Medi-Cal’s expansion has reduced the financial barriers to the healthcare that is needed
The COVID-19 pandemic has increased the importance of healthcare — and underscored its unpredictable and potentially financially devastating costs, even for middle-class households. Half of Californians are delayed with health care for cost reasons in the past 12 months, according to the California Health Care Foundation. For the uninsured online fundraising Covering healthcare costs has become all too common. In recent years, California has taken a number of steps to increase access to affordable health care. In particular, the expanded eligibility for public health insurance through the Affordable Care Act (ACA) has significantly reduced the financial hurdles for the necessary care. Following Governor Newsom’s proposal Expand access to health care to all CaliforniansLet’s look at some longer-term implications of the 2014 Medi-Cal expansion in the state, with a focus on financial barriers to supply.
The ACA extended Medicaid (known as Medi-Cal in California) to most low-income adults in participating states. Numerous studies of the Medi-Cal expansion have shown that it has reduced health care costs, financial worries and even debt collections and bankruptcies. But the program also lowers financial hurdles for the necessary health care.
In those California counties with high uninsured rates in 2013—places that benefited most from Medi-Cal’s expansion—families were less likely to delay needed care because of cost concerns compared to families in other areas. Between 2014 and 2018, this represented an average reduction of around 25% in delays in needed care. Moreover, this effect has increased over time.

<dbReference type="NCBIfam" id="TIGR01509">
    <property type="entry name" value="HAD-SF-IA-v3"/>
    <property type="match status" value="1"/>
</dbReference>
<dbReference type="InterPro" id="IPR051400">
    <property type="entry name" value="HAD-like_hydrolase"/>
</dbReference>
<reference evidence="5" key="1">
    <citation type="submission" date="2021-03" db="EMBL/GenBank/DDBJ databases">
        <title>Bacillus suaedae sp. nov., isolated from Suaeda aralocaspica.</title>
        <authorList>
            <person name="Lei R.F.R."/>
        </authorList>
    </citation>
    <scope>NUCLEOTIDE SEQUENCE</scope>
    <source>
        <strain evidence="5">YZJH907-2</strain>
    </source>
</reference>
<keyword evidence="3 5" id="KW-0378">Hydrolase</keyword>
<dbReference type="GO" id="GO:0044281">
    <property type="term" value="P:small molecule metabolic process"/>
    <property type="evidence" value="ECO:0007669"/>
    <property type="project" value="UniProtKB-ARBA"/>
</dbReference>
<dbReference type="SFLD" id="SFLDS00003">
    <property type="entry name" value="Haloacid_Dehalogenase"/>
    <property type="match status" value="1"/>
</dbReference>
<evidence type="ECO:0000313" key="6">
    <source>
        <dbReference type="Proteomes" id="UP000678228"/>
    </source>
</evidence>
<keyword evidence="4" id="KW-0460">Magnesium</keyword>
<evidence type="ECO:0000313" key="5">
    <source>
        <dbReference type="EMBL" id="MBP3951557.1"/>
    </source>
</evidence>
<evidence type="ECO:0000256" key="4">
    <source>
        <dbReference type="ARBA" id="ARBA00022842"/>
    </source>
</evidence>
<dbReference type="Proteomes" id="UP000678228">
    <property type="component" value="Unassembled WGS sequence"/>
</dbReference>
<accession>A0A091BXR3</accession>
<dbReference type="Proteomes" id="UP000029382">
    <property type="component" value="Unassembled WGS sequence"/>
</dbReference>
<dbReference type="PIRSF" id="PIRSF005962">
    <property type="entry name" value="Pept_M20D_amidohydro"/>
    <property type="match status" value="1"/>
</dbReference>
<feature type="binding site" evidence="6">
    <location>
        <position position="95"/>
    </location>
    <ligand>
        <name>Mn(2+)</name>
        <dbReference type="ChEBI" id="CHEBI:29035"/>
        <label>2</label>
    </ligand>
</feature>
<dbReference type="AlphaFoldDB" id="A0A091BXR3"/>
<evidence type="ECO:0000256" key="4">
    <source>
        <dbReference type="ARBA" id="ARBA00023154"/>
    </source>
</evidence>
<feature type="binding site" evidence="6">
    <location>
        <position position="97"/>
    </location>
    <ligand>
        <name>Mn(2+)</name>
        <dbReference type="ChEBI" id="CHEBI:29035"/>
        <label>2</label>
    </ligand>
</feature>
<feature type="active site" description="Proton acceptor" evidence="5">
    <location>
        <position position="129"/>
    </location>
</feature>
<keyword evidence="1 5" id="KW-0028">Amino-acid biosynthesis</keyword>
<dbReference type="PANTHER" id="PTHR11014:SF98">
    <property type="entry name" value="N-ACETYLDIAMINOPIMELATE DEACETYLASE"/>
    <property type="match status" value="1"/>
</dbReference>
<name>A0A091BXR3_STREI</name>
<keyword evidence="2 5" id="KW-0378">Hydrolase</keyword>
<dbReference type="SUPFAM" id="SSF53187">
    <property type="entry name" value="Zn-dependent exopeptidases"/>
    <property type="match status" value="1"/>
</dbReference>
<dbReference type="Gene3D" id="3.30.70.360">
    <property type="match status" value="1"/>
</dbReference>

Despite Medi-Cal’s effectiveness in reducing financial burdens and improving access to healthcare, enrollment has been lower than expected during the pandemic: data continues Medi-Cal applications during the COVID-19 period tend to have fewer new applications than in 2019. Nevertheless, Medi-Cal registration has grown steadilyprobably because the state Logout paused during the public health emergency.
The state is taking several additional steps to improve healthcare for low-income Californians. For example, Medi-Cal coverage has been expanded to low-income children and young adults up to the age of 26regardless of immigration status and low-income Adults over 50 Persons without satisfactory immigration status are eligible from May 1st.
The state is also starting its newly approved, ambitious CalAIM plan Integrate Medi-Cal with social services to improve care for the most vulnerable, low-income individuals. In addition, the recently established Office of Health Care Affordability aims to improve healthcare cost transparency – and ultimately reduce the cost of quality healthcare.
At the federal level new safeguards against surprise medical bills will alleviate some of the financial uncertainty associated with seeking medical care. All of these initiatives have the potential to build on the success of ACA expansion by reducing financial barriers to care.
Disclaimer: The findings and conclusions in this post are those of the author and do not necessarily represent the views of the Research Data Center, the National Center for Health Statistics, or the Centers for Disease Control and Prevention.
ERB Approval: Data collection for the National Health Interview Survey was approved by the NCHS Research Ethics Review Board. The analysis of anonymized data from the survey is exempt from the federal regulations for the protection of people involved in human beings. Analysis of restricted data by the NCHS Research Data Center is also approved by the NCHS ERB.